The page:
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China defends McDonald's eviction

BEIJING, Dec. 13 -- China Tuesday defended its eviction of a McDonald's restaturant in Beijing and denied the incident and a spate of high-profile rows with foreign businesses will adversely affect foreign investment. 'China's investment climate is still favorable and will remain attractive next year,' said Liu Zhiben, director-general of the Ministry of Foreign Trade and Economic Cooperation, adding that claims to the contrary were 'groundless and irresponsible.' Rapid economic growth, a huge domestic market and an abundant supply of cheap labor 'will make China an ideal spot for attracting foreign investment,' he said the official China Daily. But some investors have said carrot-on-a-stick statements ring hollow. 'China is far from having a legal framework that binds companies to their financial obligations,' said a Hong Kong-based economist. 'Foreign companies already know the cost and labor advantages of doing business, but they are waiting for promised new laws that protect their interests,' she said. 'China will gradually perfect its investment laws and regulations in order to create better conditions for foreign investors,' Liu said. But other investors have openly acknowledged they will remain on the sidelines until China resolves its disputes with U.S. companies such as McDonald's and Lehman Brothers, the investment firm trying to recover more than $100 million in trading losses from two government-owned Chinese firms. 'These conflicts have sent plenty of investors shivering for warmer clothes,' said a Beijing-based insurance executive. Particularly troubled by the trend are investment bankers and credit officers at securities companies.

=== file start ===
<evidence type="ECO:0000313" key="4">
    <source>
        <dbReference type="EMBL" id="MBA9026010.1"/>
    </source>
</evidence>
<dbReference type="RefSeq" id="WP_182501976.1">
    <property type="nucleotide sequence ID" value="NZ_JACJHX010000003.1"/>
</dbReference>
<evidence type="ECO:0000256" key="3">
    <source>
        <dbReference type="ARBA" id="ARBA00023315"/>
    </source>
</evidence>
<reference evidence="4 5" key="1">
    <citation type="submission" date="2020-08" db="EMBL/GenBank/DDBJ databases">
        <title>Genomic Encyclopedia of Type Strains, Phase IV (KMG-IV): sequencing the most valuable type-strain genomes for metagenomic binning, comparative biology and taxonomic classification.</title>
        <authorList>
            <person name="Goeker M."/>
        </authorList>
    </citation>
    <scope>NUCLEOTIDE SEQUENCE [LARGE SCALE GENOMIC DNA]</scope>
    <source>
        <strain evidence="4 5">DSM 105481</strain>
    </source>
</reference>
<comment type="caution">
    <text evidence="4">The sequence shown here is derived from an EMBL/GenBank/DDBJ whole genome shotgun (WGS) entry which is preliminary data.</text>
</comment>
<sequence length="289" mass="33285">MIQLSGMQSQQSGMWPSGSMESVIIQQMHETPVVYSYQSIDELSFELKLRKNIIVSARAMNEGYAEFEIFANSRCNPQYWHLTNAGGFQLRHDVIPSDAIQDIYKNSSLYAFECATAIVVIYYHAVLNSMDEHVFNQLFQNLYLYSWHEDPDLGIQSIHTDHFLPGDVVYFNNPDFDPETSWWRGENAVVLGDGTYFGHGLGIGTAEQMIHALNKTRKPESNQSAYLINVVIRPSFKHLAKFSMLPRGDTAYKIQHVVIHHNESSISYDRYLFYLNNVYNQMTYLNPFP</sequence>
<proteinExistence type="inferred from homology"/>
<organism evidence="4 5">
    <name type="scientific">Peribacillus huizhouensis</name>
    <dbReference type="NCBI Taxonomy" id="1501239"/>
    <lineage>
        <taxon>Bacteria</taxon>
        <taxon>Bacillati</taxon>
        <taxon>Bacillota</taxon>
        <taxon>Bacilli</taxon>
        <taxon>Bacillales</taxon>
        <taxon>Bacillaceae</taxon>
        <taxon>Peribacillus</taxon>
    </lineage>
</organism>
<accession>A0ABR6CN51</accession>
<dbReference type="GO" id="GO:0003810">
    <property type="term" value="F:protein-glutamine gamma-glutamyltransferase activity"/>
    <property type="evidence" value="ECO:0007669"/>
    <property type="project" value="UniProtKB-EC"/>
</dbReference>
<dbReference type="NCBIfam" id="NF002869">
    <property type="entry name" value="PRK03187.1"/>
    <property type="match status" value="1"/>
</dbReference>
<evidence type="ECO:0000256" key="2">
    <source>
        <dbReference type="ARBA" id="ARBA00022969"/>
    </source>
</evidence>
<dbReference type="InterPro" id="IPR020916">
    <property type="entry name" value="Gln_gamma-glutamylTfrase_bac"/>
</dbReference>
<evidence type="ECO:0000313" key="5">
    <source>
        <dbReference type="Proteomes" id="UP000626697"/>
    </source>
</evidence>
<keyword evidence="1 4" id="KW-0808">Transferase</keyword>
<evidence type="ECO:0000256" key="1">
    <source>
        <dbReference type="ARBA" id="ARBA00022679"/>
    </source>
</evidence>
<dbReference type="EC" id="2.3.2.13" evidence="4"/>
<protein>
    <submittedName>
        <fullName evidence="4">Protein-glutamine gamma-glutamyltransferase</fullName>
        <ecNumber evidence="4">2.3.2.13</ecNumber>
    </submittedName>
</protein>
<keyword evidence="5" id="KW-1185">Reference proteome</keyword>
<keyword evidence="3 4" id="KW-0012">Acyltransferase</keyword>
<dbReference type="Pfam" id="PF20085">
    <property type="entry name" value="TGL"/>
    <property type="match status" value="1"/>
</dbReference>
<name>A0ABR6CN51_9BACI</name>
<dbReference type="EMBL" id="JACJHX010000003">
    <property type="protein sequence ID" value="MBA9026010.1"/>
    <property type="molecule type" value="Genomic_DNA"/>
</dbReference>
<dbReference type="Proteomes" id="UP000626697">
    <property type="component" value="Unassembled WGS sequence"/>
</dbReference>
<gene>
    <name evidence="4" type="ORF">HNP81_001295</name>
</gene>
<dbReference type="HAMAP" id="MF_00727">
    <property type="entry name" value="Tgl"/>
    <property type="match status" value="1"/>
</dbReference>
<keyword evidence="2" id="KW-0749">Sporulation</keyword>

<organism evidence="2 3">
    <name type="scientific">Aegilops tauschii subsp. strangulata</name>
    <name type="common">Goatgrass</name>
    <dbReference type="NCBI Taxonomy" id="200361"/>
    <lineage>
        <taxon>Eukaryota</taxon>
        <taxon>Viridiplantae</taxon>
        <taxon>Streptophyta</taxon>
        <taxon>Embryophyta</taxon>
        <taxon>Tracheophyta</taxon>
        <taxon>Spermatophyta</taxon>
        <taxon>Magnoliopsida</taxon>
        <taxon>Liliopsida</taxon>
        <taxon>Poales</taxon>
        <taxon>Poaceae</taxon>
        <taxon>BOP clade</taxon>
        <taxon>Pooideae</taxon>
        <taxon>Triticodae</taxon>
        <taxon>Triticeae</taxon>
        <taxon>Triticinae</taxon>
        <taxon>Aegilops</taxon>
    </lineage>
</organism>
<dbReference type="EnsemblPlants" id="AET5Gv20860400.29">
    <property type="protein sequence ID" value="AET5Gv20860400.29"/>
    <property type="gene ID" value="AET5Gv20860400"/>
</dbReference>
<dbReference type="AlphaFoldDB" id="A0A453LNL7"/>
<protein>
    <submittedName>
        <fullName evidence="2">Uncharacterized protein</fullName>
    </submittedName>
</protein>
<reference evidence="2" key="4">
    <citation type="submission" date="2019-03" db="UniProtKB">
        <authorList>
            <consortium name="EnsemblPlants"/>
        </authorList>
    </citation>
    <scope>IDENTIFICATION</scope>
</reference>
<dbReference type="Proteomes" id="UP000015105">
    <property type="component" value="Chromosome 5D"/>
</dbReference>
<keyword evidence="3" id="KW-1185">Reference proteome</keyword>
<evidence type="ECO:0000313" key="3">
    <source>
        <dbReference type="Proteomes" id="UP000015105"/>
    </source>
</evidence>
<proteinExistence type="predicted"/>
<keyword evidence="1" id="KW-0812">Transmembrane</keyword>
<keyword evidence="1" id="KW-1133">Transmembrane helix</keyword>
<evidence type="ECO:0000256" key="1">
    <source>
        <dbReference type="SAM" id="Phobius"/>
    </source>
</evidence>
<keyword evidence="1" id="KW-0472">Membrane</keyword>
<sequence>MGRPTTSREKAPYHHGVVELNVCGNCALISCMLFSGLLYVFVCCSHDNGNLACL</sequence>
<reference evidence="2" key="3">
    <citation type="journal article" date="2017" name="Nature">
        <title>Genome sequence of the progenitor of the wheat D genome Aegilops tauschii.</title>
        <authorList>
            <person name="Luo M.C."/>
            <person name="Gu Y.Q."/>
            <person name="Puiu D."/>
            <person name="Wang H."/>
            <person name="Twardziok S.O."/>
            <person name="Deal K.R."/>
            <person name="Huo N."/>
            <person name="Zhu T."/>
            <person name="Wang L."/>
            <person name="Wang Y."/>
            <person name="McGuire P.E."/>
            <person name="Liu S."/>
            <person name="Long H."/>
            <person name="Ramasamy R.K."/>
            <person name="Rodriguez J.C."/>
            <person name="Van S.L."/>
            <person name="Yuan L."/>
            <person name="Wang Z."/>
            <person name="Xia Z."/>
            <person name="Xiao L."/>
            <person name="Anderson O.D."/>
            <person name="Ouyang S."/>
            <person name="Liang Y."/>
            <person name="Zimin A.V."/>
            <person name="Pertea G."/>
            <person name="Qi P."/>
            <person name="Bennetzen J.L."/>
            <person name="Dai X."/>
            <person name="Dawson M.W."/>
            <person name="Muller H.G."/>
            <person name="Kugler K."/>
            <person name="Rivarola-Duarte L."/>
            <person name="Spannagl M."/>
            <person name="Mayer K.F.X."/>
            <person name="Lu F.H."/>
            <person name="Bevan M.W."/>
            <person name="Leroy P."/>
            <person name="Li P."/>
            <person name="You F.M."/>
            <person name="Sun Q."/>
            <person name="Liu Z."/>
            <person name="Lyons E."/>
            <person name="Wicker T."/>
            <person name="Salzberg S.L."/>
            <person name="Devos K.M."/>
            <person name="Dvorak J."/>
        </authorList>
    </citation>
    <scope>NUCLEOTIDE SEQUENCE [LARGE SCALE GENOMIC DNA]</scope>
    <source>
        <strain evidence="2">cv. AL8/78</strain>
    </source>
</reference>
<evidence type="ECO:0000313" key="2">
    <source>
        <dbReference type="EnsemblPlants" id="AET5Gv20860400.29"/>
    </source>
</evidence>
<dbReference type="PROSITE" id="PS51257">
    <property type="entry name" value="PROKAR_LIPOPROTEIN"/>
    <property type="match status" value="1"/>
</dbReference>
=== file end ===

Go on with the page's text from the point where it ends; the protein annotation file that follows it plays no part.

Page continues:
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They are eying $600 million in Japanese, German and Italian banks loans on which Chinese government-run businesses defaulted and $40 million in unpaid debts run up on the London Metals Exchange by the Shanghai branch of state-backed China International Trust and Investment Corp. (CITIC). McDonald's set up in Beijing in the unhappy summer of 1989 after Chinese troops crushed pro-democracy demonstrators in Tiananmen Square. Its 20-year lease with the city government for property on Wangfujing street, one block from the site of the bloody massacre, set the tone for many U.S. firms momentarily disenchanted with China to resume normal business relations. The burger giant has 21 outlets in China and plans for more, but the dispute has come to epitomize an entrenched Chinese notion that terms of contracts can be altered at will. Analysts said the eviction of McDonald's 700-seat restaurant, which the city government wants to raze and replace with a new retail and commercial plaza, may be directly linked to a string of broken contracts in Shanghai. Chinese developers raising rents to cash in before property values fall are breaking contracts all over the city, with local official newspapers cheering them on, they said. They said one Shanghai newspaper recently lauded Chinese property developers for their business acumen and veracity in a series of broken rental contracts in Pudong. 'It's improper that some foreign media have used the events to undermine the credibility of Chinese authorities and discourage investor confidence,' Liu said, referring specificially to the McDonald's controversy. 'Unfortunately, those kind of comments send the wrong signal,' a Shanghai-based commercial lawyer responded. 'Major investors are hoping to hear the Chinese say they will live up to their financial and contractual obligations,' he said. 'The Chinese in general think the best defense is a good offense, but investors will not abide an institutional reluctance to take responsibility,' he added.

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